This website is an archive of the work of Marietje Schaake in the European Parliament between 2009 and 2019. Marietje can be reached at

Written question to the High Representative on the use of spyware by UAE authorities


Today Marietje Schaake asked the following question to High Representative of the European Union for Foreign Affairs and Security Policy Federica Mogherini:

A new report by Citizen Lab, an interdisciplinary laboratory based at the Munk School of Global Affairs at the University of Toronto, describes a campaign of targeted spyware attacks from 2012 until the present, against Emirati journalists, activists, and dissidents. Circumstantial evidence suggests that the United Arab Emirates is responsible for this series of attacks, dubbed ‘Stealth Falcon’ by the researchers

1. How does the VP/HR asses the report by Citizen Lab ?

2. Is the VP/HR aware of which EU based companies may be involved in exporting systems designed, marketed and sold for the purpose of violating human rights and does she agree that updating the EU’s dual-use regulation or taking specific measures to tackle this problem should be a matter of extreme urgency?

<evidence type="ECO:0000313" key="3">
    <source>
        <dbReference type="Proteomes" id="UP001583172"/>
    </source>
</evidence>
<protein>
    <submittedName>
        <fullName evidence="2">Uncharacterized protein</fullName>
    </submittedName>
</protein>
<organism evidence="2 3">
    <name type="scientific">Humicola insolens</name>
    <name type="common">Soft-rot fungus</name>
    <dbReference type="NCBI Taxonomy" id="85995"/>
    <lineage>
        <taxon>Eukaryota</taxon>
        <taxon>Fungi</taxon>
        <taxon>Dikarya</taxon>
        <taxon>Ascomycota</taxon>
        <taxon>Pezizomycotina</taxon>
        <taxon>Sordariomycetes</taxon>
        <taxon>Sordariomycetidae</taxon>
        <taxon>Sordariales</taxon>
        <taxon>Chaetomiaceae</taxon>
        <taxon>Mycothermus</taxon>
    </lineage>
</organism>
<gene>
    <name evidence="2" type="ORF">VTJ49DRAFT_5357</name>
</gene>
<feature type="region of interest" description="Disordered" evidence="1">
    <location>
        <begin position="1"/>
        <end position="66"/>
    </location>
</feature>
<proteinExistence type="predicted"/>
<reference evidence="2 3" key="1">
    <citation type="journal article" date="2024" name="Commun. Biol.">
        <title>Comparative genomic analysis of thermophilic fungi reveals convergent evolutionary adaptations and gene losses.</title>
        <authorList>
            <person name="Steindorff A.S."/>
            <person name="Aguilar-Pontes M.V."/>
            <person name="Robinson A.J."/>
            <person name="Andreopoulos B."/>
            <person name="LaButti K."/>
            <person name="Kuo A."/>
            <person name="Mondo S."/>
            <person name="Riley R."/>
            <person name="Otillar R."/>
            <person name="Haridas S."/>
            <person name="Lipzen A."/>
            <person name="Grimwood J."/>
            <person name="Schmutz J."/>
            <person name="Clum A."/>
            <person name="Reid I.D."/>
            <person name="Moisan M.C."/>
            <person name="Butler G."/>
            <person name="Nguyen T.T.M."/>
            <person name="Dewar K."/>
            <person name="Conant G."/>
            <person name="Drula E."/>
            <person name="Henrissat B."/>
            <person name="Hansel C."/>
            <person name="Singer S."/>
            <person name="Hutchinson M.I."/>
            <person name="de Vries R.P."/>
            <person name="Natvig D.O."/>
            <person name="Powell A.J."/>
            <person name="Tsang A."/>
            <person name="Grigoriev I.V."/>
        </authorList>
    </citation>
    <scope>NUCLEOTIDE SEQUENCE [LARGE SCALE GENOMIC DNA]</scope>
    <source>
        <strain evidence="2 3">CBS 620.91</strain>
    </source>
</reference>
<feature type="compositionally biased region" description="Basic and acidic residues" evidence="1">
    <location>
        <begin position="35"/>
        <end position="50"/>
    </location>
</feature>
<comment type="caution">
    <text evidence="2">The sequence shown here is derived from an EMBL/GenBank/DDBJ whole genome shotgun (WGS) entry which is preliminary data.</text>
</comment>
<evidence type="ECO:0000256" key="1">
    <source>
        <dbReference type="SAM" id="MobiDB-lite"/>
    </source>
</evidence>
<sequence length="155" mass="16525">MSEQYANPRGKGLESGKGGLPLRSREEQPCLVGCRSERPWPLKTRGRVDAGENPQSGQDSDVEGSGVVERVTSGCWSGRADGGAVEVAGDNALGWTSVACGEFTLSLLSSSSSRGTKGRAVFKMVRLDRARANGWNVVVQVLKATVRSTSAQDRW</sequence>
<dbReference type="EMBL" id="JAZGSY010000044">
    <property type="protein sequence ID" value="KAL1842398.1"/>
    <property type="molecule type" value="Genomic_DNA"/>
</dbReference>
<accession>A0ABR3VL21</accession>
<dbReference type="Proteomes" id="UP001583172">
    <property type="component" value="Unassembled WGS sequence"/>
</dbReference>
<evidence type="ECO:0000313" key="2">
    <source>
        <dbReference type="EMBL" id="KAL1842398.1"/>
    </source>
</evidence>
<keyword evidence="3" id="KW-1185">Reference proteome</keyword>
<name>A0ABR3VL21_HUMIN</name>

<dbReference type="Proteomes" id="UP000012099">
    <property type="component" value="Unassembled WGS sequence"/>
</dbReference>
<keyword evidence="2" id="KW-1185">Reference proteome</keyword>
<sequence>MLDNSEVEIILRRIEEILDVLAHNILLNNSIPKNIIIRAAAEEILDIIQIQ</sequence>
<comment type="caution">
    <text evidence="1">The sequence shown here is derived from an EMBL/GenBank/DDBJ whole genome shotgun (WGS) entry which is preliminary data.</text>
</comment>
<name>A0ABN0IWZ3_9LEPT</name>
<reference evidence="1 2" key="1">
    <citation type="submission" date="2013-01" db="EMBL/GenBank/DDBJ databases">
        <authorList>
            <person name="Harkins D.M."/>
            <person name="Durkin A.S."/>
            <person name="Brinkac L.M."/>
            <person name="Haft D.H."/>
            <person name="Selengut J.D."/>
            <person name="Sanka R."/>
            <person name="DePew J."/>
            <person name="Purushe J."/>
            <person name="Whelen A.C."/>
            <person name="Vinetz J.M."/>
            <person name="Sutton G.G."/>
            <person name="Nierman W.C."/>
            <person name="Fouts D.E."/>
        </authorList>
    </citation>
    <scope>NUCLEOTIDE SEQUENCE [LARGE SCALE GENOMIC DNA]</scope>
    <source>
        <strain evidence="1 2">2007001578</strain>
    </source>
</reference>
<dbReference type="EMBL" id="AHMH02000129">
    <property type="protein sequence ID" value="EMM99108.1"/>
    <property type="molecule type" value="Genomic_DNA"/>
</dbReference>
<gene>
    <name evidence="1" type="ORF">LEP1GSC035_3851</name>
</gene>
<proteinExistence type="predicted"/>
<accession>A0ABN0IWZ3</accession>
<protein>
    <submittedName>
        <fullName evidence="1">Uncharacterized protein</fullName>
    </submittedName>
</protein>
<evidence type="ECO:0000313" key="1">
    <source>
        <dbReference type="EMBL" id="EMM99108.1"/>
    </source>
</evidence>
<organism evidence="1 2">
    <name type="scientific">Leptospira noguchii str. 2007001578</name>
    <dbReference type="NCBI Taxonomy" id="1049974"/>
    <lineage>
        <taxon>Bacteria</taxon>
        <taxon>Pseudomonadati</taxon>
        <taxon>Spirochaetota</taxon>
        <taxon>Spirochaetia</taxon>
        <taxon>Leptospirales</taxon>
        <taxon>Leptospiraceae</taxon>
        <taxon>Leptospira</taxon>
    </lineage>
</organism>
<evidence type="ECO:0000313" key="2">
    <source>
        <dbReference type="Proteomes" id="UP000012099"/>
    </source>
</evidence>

3. Does the VP/HR consider using other policy instruments to ensure technology is used to advance not violate human rights globally?

Answer given by Vice-President Mogherini on behalf of the Commission on the 9th of August 2016

The High Representative/Vice-President is concerned by the information presented in the report. There are steps taken by the EEAS and Commission to expand the definition of dual use items to cyber-surveillance technologies and goods. ‘Dual-use items’ such as cyber-surveillance technology can be used for serious violations of human rights. The updated regulation (meant to replace the current dual use Regulation n°428/2009 adopted in 2009) is to:

ensure that cyber-surveillance technologies are identified as of dual-use in order to avoid technology exported from the EU are used in violation of human rights and international law in third countries;
keep up with new threats and rapid technological change, including enhanced controls on emerging technologies with military end-uses; and
ensure effective control of the export of ‘cyber-surveillance technologies’ that could be used against security interests of the EU.